So, the bottom line to all parents, all family members out there, get your child vaccinated. We're in a much better situation than we were. The reality March 23rd versus today, thank God, night and day in terms of what's going on with our healthcare system and our City. So now is the time to get your child vaccinated, this is essential work. Getting your child vaccinated is essential work. Getting your child vaccinated is a reason to leave your home and whatever it takes to get your child to that vaccination, it's worth it. So, we also have to remember this is for your child and it's for everyone because once one child gets sick, it can spread to the next child. So, we have to make sure we get ahead of this. You do not need to go to a hospital facility to get a vaccination for your child. Free vaccinations are available at over a thousand New York City facilities in the Vaccines for Children Program. Health + Hospitals is offering vaccinations at all of its clinics – 70 clinics around the city. So, to make an appointment, you go to 844-NYC-4NYC. So that's the number for NYC, again 844-NYC-4NYC – call, make an appointment right away. If you're – or, if you have your own doctor you can get done with, that's great too, but let's protect our kids and protect each other by making sure all our children are vaccinated.

Part of why our voices are heard is the representation we send to Congress – that's based on the Census. The Census says how many members of Congress you get. The Census says how much federal funding you get; the census, if it's truly accurate, will give you the level of funding and representation you deserve. If it's not accurate, you literally can lose a member of the Congress; you can lose billions, many billions of dollars. So, the 2020 Census will have so much to say about the future of this city and it's being attempted against the backdrop of the biggest crisis we've dealt with in generations and we're the epicenter. So, we are really up against the wall here yet again, and we've got to find a way forward and quickly. What does this money go for? So, the pool of money that is affected by the census, one estimate puts that about $650 billion. That's the pool that we want our fair share of. That means funding for hospitals; that means money for food assistance. We all are talking about food lately. That money is federal money in so many cases, food stamps and snap benefits, money that goes to infrastructure, to schools, to transportation, mass transit. So many things revolve around that federal funding that we depend on in this city. So, let's talk about where we stand on the census right now. Today, in New York City, 49 percent of New York City households have submitted their Census response and we thank them for that. The national average right now is 59 percent, so we're well behind the country. We all understand everyone's dealing with a lot right now, and so although there is so much going on and there has been so much good effort to get to that 49 percent, we’ve all got to double down, we have to intensify our efforts. All responses are totally confidential. So, if you need more information and you're ready to fill out that form and we need you to, go to We want to get you in. We want to get everyone you know in. We need your help telling everyone that you know in your family and your neighborhood to get this done and let's get the help we deserve from Washington.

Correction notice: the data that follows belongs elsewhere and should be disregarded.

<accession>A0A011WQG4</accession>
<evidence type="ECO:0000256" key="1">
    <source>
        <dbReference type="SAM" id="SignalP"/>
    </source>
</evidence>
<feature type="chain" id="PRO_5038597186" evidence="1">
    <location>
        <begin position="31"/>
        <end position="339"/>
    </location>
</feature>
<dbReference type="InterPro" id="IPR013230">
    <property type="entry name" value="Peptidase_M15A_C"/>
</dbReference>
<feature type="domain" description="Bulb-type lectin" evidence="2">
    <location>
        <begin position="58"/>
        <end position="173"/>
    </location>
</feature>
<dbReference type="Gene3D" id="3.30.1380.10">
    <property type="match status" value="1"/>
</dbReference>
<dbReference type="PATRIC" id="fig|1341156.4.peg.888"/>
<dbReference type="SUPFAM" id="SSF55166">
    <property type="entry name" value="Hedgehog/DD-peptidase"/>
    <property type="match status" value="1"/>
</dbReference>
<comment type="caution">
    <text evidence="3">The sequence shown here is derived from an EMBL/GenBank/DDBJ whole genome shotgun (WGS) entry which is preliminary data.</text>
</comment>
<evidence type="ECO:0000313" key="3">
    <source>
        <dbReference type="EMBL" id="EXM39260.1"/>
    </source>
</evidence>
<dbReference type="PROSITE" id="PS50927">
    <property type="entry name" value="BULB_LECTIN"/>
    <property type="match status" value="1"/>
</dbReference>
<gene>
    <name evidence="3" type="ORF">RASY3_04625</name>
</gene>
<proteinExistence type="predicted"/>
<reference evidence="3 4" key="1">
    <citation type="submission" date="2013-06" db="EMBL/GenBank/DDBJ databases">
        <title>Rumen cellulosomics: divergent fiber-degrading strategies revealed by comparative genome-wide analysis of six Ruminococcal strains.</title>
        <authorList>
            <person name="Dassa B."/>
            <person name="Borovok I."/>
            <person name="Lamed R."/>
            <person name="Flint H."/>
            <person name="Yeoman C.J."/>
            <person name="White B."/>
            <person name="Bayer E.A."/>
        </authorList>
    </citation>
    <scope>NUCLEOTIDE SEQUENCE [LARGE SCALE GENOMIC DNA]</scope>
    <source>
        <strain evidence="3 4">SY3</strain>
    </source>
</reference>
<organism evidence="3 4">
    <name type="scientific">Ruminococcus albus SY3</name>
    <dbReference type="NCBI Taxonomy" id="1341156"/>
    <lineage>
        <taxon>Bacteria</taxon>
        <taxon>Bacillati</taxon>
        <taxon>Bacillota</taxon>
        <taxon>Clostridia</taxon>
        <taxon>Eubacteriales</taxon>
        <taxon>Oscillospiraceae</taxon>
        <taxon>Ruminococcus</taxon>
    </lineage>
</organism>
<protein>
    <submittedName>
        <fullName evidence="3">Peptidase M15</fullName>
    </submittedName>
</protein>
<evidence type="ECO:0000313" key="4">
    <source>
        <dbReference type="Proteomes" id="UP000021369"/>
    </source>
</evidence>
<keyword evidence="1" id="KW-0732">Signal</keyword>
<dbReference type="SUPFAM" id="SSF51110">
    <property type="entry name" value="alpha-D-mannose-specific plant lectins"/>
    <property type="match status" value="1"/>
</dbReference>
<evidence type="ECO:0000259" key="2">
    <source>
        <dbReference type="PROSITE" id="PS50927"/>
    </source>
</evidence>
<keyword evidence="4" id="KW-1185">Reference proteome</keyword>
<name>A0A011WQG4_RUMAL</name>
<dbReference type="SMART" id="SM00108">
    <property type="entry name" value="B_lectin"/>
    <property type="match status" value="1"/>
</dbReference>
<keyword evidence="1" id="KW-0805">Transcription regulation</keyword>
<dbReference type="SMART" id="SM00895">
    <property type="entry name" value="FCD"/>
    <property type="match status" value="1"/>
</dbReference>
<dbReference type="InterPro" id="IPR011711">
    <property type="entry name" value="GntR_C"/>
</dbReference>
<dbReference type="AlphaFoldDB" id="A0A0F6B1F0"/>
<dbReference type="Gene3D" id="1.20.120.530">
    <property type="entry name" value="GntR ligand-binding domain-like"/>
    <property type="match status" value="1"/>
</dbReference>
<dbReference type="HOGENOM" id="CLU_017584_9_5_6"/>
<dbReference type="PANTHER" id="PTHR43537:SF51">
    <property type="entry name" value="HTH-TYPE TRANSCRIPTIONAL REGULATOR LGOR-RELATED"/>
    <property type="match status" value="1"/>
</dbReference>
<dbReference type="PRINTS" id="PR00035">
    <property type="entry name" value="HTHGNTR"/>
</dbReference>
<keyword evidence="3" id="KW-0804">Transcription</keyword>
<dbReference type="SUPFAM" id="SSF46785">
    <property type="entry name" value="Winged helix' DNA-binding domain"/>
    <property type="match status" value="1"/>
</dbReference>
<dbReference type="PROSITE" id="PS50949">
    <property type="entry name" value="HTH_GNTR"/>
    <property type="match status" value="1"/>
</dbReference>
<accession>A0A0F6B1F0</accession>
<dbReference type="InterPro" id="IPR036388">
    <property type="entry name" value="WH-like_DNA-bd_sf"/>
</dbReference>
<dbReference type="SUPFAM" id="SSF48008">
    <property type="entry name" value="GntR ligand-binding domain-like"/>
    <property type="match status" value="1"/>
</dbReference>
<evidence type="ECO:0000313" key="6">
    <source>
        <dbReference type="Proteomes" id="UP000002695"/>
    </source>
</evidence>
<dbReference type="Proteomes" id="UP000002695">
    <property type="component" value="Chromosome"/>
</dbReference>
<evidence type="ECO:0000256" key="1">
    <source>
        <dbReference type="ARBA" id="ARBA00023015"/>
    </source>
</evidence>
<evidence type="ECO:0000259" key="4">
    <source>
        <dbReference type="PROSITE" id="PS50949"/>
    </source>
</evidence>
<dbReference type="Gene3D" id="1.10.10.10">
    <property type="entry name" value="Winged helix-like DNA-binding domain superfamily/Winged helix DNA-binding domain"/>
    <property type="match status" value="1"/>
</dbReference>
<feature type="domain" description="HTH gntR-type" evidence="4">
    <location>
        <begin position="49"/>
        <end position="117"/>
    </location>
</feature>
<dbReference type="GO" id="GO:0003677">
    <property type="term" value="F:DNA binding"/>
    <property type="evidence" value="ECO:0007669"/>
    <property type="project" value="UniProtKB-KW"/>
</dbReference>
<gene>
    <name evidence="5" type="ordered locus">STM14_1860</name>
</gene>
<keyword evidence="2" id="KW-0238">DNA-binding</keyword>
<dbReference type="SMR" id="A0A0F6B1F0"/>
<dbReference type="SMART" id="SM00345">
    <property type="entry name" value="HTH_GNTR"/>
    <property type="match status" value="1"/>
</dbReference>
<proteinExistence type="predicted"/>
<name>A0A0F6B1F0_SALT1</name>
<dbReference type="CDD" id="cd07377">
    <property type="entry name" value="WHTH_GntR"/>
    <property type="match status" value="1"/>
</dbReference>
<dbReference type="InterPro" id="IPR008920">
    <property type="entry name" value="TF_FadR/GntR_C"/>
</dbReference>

Okay, now we're going to do our daily indicators. So, day that's not perfect, but is a good day. Two out of three moving in the right direction and the one that has gone in the wrong direction is just by a little. So, it's a good day; we want to have great days though. What do we have? Well indicator one, daily number of people admitted to hospitals for suspected COVID-19 - it went up but just by a little from 57 to 63 and that is a much, much lower number to begin with than what we use to deal with. So, not too bad, but we want to do better. The daily number of people in ICUs across our public hospitals for suspected COVID-19 is down – 492 to 483. That is wonderful. And this is the one that's most universal, the percentage of people tested positive for COVID-19 citywide – down from 9 percent to 8 percent. Isn't it great to see the single digits? We've been through so much together. That is really encouraging to see, especially against the backdrop where we're doing more and more testing and getting a better and better look at what's happening to so many New Yorkers. We're now at 20,000 tests a day and growing rapidly, but the percentages are coming back better, so that's wonderful.